(CNN) -- A major humanitarian crisis is unfolding in northern Sri Lanka with 250,000 unprotected civilians trapped in the crossfire between government troops and rebel forces, the Red Cross says.
A civilian, injured during fighting in rebel territory, lies on a bed at a hospital in Vavuniya on January 16, 2009.
The International Committee of the Red Cross (ICRC) has appealed to both sides to facilitate the movement of civilians out of the combat zone which has seen intensified fighting.
"People are being caught in the crossfire, hospitals and ambulances have been hit by shelling and several aid workers have been injured while evacuating the wounded," Jacques de Maio, ICRC head of operations for South Asia in Geneva said in a statement on the ICRC Web site."
The violence is preventing the ICRC from operating in the region.
In the capital, Colombo, Indian foreign affairs minister Pranab Mukherjee huddled Wednesday with Sri Lankan President Mahindra Rajapaksa on the potential humanitarian crisis.
"The Sri Lankan government has reassured that they would respect the safe zones and minimize the effects of conflict on Tamil civilians," Mukherjee said.
His discussions with Rajapaksa also envisioned a post-civil war Sri Lanka.
"We will work together with the government of Sri Lanka to enable all Sri Lankans, and particularly the Tamil community who have borne the brunt of the effects of the conflict, to lead normal lives as soon as possible," Mukherjee said.
But for now, the ICRC says hundreds of patients are in need of emergency treatment and evacuation to Vavuniya Hospital in the government-controlled area and has urged that humanitarian assistance be unhampered in the Vanni region.
"When the dust settles, we may see countless victims and a terrible humanitarian situation, unless civilians are protected and international humanitarian law is respected in all circumstances," Maio said.
"It's high time to take decisive action and stop further bloodshed because time is running out."
Meanwhile, U.N. Secretary-General Ban Ki-moon has also called for the safety of civilians as humanitarian groups try to provide aid to people trapped in the region.
"The secretary-general is deeply concerned about the safety and well-being of civilians caught in intensified fighting in the Vanni region of Sri Lanka," a spokesman for Ban said in a statement Monday.
Ban called on the government and the separatist Tamil Tigers to respect "no-fire zones" and civilians areas, including schools, hospitals and humanitarian posts. He also asked both sides to allow civilians trapped in the fighting to move to "safe areas."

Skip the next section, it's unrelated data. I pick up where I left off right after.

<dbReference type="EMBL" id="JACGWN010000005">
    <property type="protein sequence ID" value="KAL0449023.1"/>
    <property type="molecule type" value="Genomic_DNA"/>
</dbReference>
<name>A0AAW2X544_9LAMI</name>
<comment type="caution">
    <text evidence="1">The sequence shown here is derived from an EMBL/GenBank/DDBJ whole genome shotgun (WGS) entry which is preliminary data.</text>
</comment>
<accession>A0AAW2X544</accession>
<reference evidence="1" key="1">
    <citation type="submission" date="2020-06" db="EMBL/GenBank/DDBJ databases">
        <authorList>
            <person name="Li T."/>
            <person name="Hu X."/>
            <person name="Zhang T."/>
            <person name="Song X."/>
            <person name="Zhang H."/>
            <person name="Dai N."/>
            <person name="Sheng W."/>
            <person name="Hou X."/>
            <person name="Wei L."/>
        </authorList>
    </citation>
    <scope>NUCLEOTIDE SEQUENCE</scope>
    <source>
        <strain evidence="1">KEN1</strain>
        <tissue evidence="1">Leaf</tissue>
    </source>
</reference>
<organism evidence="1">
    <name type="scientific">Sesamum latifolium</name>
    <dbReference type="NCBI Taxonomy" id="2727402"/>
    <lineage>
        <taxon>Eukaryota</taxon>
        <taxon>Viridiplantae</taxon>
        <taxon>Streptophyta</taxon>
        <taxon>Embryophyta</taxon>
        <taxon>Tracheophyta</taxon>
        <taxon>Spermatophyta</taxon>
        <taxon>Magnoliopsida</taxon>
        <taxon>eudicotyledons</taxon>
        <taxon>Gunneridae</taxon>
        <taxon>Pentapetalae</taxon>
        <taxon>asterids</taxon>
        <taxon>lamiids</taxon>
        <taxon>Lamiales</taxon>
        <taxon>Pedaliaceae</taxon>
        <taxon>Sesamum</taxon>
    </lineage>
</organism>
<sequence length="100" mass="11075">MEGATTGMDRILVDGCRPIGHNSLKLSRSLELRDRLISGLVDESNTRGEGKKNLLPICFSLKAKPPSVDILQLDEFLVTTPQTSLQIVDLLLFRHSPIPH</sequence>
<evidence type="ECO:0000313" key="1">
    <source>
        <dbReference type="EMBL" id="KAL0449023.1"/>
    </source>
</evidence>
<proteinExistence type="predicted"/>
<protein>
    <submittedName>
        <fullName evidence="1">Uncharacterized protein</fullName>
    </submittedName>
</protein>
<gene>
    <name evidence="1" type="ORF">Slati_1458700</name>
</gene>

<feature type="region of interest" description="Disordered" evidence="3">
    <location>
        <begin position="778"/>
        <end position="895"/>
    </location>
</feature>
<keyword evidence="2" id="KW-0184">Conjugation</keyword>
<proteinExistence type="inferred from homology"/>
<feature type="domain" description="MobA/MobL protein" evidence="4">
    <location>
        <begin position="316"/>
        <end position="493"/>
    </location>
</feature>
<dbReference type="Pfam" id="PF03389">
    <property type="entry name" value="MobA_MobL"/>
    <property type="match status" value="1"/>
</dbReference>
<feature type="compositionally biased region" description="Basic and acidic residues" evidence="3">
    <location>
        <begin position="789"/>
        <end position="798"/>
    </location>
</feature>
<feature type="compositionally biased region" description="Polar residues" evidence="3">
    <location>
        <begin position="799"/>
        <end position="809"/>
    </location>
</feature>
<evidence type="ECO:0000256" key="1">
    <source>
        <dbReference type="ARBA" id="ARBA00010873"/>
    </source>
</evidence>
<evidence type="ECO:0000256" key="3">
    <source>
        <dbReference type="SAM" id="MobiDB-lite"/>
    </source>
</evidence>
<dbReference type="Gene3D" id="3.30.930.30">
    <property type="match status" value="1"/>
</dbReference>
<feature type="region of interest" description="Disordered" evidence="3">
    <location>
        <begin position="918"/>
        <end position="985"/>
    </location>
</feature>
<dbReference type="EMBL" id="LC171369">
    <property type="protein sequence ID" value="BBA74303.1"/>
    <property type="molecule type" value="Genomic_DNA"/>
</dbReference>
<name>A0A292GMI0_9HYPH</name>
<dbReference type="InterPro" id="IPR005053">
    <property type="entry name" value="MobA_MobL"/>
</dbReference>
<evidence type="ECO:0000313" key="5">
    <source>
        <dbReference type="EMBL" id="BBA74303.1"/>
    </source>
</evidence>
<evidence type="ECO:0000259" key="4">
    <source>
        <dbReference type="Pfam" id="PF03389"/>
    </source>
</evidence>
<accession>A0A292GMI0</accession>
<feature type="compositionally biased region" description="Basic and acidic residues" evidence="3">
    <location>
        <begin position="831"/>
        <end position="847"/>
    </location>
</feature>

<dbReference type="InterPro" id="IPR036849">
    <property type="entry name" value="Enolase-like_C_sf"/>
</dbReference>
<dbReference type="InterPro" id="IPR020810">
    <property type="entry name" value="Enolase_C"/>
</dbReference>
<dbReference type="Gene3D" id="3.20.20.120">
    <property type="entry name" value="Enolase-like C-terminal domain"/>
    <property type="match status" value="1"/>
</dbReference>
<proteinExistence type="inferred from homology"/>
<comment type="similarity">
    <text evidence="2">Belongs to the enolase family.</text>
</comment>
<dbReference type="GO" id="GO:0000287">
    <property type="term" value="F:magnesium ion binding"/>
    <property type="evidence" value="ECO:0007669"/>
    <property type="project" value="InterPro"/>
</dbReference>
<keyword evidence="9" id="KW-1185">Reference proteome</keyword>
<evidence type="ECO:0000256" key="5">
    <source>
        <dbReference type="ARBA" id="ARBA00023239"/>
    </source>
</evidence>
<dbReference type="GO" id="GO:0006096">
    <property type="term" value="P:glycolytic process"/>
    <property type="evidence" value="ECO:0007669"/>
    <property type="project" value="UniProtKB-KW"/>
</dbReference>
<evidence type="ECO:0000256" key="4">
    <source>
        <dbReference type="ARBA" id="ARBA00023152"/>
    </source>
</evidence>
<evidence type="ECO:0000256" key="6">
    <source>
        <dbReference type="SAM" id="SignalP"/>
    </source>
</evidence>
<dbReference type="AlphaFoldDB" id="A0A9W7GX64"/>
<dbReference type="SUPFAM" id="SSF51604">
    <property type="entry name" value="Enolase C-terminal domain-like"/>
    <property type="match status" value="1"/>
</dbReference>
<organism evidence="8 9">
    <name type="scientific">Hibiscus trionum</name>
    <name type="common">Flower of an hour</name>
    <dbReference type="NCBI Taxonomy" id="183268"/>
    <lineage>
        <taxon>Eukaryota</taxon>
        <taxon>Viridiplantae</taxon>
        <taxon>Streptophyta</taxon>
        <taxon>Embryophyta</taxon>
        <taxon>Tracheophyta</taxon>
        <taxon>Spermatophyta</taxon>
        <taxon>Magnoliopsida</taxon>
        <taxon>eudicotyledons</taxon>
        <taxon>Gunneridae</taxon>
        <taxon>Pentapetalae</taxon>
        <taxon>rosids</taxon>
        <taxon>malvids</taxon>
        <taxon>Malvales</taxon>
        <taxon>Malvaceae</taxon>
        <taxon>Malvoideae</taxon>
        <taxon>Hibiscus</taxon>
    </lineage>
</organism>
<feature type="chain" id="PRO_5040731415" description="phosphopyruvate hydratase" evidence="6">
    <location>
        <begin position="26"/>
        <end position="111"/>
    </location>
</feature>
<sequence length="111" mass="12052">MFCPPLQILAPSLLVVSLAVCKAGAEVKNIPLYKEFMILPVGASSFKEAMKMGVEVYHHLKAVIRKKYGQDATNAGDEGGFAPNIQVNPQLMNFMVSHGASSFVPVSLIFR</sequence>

Sri Lankan soldiers seized a key rebel stronghold in a surprise attack Sunday, even as humanitarian agencies feared for the safety of civilians. Watch a report on the recent fighting »
"It's an incredibly serious situation," James Elder, a U.N. spokesman, said Monday. "We have a very large number of people, including tens of thousands of children, trapped in a fast-shrinking conflict zone."
Troops crossed a lagoon and entered the town of Mullaittivu before encountering heavy resistance from Tamil fighters, according to the government-run news agency.
"Our troops fought their way through a 40 km (25 mile) thick jungle track," Lt. Gen. Sarath Fonseka said in a televised address Sunday.
"This is the long-awaited victory and I am happy to say that our heroic forces today captured the Mullaittivu town after 12 years," the Sri Lanka Army chief said.
There has been no confirmation from the rebels that the strategic garrison has been overtaken.
The Liberation Tigers of Tamil Eelam (LTTE) -- commonly known as the Tamil Tigers -- have fought for an independent homeland for the country's ethnic Tamil minority since 1983. The civil war has left more than 70,000 people dead.
The rebels gained control over Mullaittivu in 1996 and established a military garrison there, according to the government.
In recent days, the military has said it has made significant progress in its campaign to recapture rebel strongholds.
Earlier this month, troops regained control of the northern town of Elephant Pass, the point at which mainland Sri Lanka links to the northern Jaffna peninsula.
It had been in rebel hands for more than nine years.
The recapture enabled the government to use a highway linking the mainland to the peninsula to move troops and supplies. Previously, it was done by air and sea.
"The area that the LTTE has dominated has shrank phenomenally," Sri Lankan High Commissioner to India, C.R Jayasinghe, told CNN. "They lost ... about 90 percent of what they had."
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